Within the above frame of understanding, in Nigerian society recognition of the importance of dialogue has been given special impetus by the perennial challenge of Islamic fundamentalism, which has brought about colossal destruction of human lives and property worth billions of Naira across the country. It is therefore to the credit of Nigerian Christian religious leaders, under the auspices of CAN, that they took the initiative to engage in dialogue with Islamic leaders through various fora including NIREC (Nigerian Inter-Religious Council) for the sake of the socio-political and economic development of Nigerian society (CAN 2010:15; Abubakar 2010:1; America 2004:6; CAN 2004:2).
Moreover, Christian religious leaders operating under the auspices of CAN are of the view that 'the most important political duty which CAN often performs is its warning and prophetic function' (CAN 2010:13). We are of the belief that it is this 'warning and prophetic function' that could play an important advocacy role in the transformation of Nigerian society. Church leaders in Nigeria are in the main engaged in advocacy through communiqués, press releases and messages from both the pulpit and the mass media. The statements relate to Nigerian socio-economic and political issues (Agbiji 2012:128; CAN 2012; Williams 1988:11). Other matters of concern in advocacy include religion, ethics and poverty (Minchakpu 1998:72; CAN 1988:9-12). Christian religious leaders' advocacy is aimed at transforming Nigerian society through Christian ethical virtues, which also envisions church leaders as the repositories of such virtues through which not only the faithful but also Nigerian society as a whole could be influenced (Salifu 2008:195-196; Minchakpu 1998:72).
Besides their role in religious dialogue and advocacy, Christian religious leaders have shown a positive attitude towards collaborative initiatives with other institutions such as the Nigerian government and civil society groups.
4.3 Collaboration with the state and civil society sector
Anna Nieman (2010:41) has commented meaningfully that collaboration and partnership formation are essential elements of social development practice, with collaboration representing 'the relationships of stakeholders pooling resources in order to meet objectives that neither could meet individually'. The field of education in particular constitutes one of the crucial areas that CAN and indeed the Christian church has been consistent in seeking collaboration with government. From its inception in 1976, CAN has always felt very strongly that a crucial part of its mission is to be the watchdog of the type of education that Nigerian children are receiving (CAN 2010:11; Onaiyekan 2010:33; CAN 1988:49).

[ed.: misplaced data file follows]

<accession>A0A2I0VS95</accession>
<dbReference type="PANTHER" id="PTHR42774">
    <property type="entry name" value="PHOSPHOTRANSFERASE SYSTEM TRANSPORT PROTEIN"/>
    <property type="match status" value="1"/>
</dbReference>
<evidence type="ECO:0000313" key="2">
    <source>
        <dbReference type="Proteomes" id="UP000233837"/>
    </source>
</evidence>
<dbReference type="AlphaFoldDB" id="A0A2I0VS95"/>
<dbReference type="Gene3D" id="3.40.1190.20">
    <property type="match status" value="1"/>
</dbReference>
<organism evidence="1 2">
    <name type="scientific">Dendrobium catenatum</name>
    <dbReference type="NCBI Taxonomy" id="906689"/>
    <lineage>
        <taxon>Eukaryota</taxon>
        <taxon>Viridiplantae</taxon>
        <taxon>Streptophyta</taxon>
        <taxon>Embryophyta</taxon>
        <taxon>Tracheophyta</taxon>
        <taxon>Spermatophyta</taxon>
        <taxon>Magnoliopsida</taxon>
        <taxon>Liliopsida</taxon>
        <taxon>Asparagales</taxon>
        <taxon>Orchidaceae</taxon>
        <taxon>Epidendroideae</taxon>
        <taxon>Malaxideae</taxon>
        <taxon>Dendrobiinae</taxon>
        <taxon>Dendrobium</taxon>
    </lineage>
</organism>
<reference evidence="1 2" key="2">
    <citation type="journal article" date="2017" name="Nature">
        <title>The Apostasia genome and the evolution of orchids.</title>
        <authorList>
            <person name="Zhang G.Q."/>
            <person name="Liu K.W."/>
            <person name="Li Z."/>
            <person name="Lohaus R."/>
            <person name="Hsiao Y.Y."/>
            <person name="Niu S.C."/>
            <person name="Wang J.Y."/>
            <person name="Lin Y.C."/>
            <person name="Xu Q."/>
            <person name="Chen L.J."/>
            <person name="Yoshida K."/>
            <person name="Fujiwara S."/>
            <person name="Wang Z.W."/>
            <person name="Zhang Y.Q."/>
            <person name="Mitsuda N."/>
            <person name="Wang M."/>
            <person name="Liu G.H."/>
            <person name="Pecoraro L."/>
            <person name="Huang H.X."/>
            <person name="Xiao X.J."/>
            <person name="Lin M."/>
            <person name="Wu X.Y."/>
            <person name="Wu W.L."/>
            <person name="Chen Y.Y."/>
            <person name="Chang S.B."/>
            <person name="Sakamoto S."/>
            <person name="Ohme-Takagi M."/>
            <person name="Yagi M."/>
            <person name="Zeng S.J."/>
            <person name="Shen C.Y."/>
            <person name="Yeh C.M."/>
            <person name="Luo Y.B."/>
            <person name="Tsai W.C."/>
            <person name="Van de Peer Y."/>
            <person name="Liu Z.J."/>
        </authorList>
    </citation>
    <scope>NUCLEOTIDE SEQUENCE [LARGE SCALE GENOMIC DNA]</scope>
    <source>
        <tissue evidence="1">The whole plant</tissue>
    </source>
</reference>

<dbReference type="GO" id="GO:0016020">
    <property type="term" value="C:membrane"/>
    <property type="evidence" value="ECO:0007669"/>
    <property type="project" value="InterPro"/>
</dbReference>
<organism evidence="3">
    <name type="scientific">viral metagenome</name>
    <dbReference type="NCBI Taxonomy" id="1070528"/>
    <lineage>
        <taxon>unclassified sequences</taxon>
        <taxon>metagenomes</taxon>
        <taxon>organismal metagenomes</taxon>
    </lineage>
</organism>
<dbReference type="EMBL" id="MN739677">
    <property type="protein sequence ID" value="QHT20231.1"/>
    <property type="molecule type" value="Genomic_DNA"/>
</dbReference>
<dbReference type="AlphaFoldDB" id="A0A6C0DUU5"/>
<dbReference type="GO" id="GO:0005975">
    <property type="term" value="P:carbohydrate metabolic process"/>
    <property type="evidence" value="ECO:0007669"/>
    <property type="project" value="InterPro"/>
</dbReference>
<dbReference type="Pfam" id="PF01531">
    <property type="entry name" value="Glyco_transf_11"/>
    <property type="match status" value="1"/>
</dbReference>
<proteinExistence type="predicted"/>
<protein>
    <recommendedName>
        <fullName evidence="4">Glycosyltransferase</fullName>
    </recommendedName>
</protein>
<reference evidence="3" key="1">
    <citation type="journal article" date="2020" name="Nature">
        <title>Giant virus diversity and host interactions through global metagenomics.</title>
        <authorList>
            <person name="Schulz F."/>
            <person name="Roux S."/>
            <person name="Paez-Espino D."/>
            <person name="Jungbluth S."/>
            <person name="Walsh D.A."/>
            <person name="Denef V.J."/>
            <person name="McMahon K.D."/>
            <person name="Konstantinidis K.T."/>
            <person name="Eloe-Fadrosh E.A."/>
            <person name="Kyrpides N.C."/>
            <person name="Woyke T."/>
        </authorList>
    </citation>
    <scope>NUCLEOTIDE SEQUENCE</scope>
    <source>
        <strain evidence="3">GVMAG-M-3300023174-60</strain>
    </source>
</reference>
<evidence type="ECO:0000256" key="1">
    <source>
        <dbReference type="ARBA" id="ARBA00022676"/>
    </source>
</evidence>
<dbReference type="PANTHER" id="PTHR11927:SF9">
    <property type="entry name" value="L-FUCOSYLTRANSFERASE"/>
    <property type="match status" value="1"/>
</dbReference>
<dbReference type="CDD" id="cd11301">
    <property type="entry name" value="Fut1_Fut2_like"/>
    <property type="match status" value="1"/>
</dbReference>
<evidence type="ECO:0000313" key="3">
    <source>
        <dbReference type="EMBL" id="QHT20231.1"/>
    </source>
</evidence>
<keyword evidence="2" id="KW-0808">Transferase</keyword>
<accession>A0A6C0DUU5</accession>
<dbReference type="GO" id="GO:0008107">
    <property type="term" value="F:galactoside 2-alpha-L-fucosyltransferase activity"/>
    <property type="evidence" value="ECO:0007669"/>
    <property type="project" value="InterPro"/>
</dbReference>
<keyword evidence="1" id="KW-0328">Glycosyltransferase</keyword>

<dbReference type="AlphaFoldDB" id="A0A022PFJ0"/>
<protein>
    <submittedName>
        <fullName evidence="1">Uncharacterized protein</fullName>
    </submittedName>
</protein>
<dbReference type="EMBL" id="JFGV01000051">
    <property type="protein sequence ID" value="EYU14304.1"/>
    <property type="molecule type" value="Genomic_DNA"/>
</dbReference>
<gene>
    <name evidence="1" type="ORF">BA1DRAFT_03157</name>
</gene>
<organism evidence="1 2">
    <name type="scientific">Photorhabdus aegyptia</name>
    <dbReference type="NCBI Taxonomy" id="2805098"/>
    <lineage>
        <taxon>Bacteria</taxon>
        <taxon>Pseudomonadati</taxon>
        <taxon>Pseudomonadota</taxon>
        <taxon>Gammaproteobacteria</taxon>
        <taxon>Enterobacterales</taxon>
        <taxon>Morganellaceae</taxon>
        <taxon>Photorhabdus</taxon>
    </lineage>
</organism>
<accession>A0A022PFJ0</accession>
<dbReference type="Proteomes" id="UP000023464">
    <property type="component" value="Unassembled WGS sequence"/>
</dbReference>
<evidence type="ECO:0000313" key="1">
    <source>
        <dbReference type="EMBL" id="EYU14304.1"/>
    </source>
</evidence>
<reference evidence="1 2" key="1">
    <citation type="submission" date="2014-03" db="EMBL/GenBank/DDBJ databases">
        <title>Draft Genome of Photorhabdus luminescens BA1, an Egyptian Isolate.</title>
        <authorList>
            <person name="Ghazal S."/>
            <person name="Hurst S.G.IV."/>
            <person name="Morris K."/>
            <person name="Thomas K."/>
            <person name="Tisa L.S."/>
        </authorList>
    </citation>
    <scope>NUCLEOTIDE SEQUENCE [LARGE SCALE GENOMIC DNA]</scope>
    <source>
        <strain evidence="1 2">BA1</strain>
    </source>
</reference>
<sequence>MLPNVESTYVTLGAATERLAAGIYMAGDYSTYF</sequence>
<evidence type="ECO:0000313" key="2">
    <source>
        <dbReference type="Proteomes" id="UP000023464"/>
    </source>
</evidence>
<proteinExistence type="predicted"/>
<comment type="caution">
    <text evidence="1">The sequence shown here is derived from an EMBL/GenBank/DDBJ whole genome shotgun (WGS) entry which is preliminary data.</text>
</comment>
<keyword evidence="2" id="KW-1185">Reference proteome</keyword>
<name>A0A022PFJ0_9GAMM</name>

According to John Onaiyekan (2010:33), education and health are historically the classical areas of social engagement by religious bodies, especially by the Christian churches. It is thus not surprising that a number of churches own educational institutions ranging from crèches to universities across the country. The health sector, as already mentioned, is another area of traditional collaboration between the church and the state that dates back to the missionary era. The Christian Health Association of Nigeria (CHAN), which constitutes the health care arm of CAN aims to provide quality health care at a subsidised rate (CAN 2010:11). Christian denominations are also themselves engaged in the provision of numerous health care services (Agbiji 2012:134,135).
Yet, in addition to these traditional areas of collaboration, Nigerian Christian religious leaders and their churches are increasingly also showing a willingness to engage in an emerging, broader level of collaboration. This significantly not only includes collaboration with the state but also with the broader civil society sector in actions that are more pointedly directed at the fight against the disturbing issues of poverty and corruption.
Indeed, an important incentive towards such wider collaboration was initiated when the Obasanjo administration, under the auspices of the National Poverty Eradication Programme (NAPEP), established its Promise Keeper Programme (PKP) to collaborate with religious institutions in combating poverty. The programme involved a loan scheme that entailed that government would equally match the monetary contributions of religious organisations. This amount would then be made available to such organisations as a revolving loan through which it could give loans to its members for investment purposes towards economic empowerment. This programme has been rated as one of NAPEP's most successful programmes (NAPEP 2013).
In turn, the collaboration between church leaders and an NGO such as the African Forum on Religion and Government (AFREG) may be traced back to the efforts of church leaders in July 2006. These leaders, under the auspices of the nongovernmental organisation Integrity Advocates, conceived the notion of convening an 'All African Conference on Religion, Leadership and Good Governance' (Okoye 2009:2). AFREG's vision is to create a platform for African leaders of integrity who would commit themselves to the positive transformation of the continent. Such transformation could occur through institutionalising a culture of good governance for the purpose of effectively tackling the problems of corruption, poverty and underdevelopment in Africa (Okoye 2009:2).